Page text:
The American photographer Jerry Berndt (1943–2013) documented the period between the 1960s and 1980s in America like no other photographer. By combining photojournalism with documentary and street photography, he succeeded in presenting a unique view of American society over a span of thirty years.
Precisely because Berndt was part of the American protest movement, he not only persuasively visualizes central issues of recent American history such as the civil rights movement, the rights of African-Americans, patriotism, homelessness, as well as the vehement protests against the Vietnam War, racism, and nuclear power. Against a dull, dreary American cityscape, he presents the social and cultural living conditions of people who are overshadowed by a deep melancholy. The exhibition Jerry Berndt: Beautiful America, curated by Sabine Schnakenberg in cooperation with the Jerry Berndt Estate, will be on view in the House of Photography from 25 September 2020 to 3 January 2021.
Until the 1980s, Berndt consistently followed political conflict and systematically portrayed the spectrum of American people and urban landscapes, from the middle and working classes to the residents of America’s often ignored ghettos. With series on the anti-Vietnam movement in the late 1960s, which he personally participated in, and on homelessness in America in the early 1980s, he dealt with issues that examine a country’s unresolved conflicts. Unpretentious and precise, he photographed scenes of everyday life in America that subtly reflect conflicts: shopping centers, diners, parking lots, and cars as well as beauty pageants and parades.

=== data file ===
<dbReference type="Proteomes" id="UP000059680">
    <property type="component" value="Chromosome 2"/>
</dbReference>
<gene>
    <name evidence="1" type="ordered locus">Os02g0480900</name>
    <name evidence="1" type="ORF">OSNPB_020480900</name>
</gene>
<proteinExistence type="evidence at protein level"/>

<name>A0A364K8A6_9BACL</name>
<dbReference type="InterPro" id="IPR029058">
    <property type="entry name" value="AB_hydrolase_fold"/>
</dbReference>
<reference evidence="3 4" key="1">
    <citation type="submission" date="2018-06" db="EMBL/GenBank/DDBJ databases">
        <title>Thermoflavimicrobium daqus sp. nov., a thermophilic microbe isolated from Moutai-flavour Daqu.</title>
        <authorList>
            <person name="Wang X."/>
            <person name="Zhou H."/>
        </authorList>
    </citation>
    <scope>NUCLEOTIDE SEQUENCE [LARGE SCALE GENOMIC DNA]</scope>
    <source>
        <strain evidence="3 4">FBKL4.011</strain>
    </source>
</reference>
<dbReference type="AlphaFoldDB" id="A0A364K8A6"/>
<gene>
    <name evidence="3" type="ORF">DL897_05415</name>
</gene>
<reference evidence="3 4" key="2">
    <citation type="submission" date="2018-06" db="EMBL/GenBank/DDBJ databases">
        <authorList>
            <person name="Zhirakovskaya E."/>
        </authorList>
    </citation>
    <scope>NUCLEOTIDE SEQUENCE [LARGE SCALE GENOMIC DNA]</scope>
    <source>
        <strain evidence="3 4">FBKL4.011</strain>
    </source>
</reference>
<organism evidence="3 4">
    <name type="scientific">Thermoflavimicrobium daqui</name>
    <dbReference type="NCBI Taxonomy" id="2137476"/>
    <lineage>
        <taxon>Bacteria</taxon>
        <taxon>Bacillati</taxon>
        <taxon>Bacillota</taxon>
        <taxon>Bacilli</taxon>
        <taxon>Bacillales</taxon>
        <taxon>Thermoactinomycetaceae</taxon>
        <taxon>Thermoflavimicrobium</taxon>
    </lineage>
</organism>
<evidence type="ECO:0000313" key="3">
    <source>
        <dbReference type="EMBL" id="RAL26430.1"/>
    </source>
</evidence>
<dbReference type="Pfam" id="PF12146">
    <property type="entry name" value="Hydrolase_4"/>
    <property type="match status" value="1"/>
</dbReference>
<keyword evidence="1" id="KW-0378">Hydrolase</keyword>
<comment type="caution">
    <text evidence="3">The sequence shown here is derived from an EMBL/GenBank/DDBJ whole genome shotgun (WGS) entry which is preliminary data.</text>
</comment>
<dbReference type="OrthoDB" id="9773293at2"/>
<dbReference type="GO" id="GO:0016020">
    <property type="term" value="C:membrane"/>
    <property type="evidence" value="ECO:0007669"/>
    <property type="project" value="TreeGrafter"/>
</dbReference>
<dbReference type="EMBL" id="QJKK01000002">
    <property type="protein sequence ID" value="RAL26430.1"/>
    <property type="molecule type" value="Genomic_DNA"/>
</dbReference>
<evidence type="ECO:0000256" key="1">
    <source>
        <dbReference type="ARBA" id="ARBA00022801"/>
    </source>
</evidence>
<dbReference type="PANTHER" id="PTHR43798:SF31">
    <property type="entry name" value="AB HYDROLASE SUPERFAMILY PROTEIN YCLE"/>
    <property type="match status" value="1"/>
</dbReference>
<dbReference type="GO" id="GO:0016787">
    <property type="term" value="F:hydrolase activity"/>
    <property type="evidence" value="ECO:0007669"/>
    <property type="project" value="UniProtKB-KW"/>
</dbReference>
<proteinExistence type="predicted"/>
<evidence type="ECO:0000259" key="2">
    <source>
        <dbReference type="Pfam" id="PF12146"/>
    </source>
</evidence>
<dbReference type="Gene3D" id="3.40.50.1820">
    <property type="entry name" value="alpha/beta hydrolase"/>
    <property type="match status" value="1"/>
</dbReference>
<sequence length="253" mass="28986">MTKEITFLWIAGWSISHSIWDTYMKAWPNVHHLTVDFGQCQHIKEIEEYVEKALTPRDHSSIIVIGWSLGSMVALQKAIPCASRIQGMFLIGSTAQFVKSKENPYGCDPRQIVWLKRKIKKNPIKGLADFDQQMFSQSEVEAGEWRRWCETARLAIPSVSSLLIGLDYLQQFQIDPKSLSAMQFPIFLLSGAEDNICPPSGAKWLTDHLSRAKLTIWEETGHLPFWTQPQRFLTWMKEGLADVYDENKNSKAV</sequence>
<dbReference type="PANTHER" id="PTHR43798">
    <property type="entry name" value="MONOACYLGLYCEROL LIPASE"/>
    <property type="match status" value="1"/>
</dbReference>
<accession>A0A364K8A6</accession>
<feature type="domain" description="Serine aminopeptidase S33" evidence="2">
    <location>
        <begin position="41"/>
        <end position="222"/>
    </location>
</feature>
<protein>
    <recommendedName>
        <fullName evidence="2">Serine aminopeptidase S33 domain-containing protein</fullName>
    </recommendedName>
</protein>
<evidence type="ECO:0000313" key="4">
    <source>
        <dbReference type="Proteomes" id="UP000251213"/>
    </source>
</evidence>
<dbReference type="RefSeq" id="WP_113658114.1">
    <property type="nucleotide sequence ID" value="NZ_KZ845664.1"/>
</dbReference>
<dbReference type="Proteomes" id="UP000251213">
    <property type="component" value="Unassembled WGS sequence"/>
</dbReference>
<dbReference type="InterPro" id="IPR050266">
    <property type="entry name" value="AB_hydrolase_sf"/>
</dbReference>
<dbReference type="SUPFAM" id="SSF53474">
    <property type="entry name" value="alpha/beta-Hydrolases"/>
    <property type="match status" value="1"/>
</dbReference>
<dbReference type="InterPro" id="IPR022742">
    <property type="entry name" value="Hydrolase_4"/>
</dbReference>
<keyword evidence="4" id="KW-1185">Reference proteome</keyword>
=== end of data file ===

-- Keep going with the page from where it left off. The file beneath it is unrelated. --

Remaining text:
His works from this period show how Americans presented themselves culturally and socially, and at the same time reveal the foundation of America’s changing urban infrastructure. He visualizes an important, uncomfortable transition phase in American history and highlights the literal and ironically broken beauty of the United States.
Over his 40-year career, Jerry Berndt also worked for internationally renowned publications such as theBoston Globe, the New York Times, Newsweek, and Paris Match. As a photojournalist he documented the genocide in Rwanda (2003–04) and the civil war in Haiti (1986–91). Berndt taught at Boston University’s College of Fine Art and at the University of Massachusetts. His works are represented in numerous collections, including the Museum of Modern Art in New York, the Museum of Fine Arts in Boston, and the Bibliothèque Nationale de France in Paris.